Tag Archives: Thoughtcrime

1984 Propaganda

1984 Propaganda

This image in an artists illustration of what propaganda from INGSOC would most likely have looked like in George Orwell’s 1984.

The book itself acts as a warning to government take over. It was written in the 1960’s as communism was on the rise. However the image above refers to the text itself not the message it conveys to the reader. This artist depicts a poster that Ministry of Truth would have very likely used to control the populace. Anyone who sees this poster will first be struck with large heading that pops out from the dark red backdrop. By using large block letters, the words gain an impression of power and forcefulness as if they should be obeyed. “CRIMESTOP!” establishes an idea that everyone should be obeying and that is stop performing crimes. The smaller black lettering below it immediate addresses the understood question ‘How?’ raised by the decree of “CRIMESTOP!”. By putting these too statements immediately following each other, It doesn’t give the reader of the poster time to question the above statement. Instead it tells the reader what the answer of ‘How?’ so that the reader doesn’t have to think of an answer on his/her own. The poster puts ideas into the readers head to make sure that the reader won’t come up with answer him/herself. This helps the poster’s meaning gain influence over the reader and essentially attempt to make the reader become dependent on the ministry to tell them what the answers are to any question. By analyzing these four words and the way they are presented, it is possible to establish what the ministry behind the poster is trying to establish.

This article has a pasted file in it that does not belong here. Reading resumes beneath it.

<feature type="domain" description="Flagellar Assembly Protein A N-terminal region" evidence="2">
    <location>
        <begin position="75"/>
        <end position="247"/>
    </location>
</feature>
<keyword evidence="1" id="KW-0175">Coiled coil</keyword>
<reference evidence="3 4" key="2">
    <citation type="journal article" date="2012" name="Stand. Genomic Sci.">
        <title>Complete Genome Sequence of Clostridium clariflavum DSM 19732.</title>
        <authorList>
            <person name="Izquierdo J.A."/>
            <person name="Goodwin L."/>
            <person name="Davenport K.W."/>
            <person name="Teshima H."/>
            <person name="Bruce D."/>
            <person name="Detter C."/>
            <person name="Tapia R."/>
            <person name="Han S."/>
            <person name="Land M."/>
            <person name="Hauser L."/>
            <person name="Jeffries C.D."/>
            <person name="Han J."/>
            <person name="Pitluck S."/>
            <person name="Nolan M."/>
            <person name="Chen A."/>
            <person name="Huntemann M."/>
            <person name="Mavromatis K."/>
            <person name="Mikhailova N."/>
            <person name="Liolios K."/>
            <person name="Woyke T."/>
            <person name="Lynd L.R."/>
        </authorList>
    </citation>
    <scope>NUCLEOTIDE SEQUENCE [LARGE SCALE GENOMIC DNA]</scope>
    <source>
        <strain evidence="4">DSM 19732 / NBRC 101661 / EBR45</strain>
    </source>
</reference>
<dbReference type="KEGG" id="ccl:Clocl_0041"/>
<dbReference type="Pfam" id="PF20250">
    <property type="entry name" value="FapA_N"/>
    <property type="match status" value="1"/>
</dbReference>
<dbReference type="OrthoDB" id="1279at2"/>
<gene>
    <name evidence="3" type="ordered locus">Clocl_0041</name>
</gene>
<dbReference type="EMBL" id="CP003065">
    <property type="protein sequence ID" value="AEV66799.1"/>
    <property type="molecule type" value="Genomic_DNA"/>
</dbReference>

In addition to the most important idea of the poster, there are pictures that support the words with good sensations. Without the pictures the words would sound extremely authoritative  and demanding but the pictures of people smiling and the man proudly holding the flag of INGSOC support the authoritative words above. They make the words more trust worthy because the people in the poster seem to be happy when trusting the words too.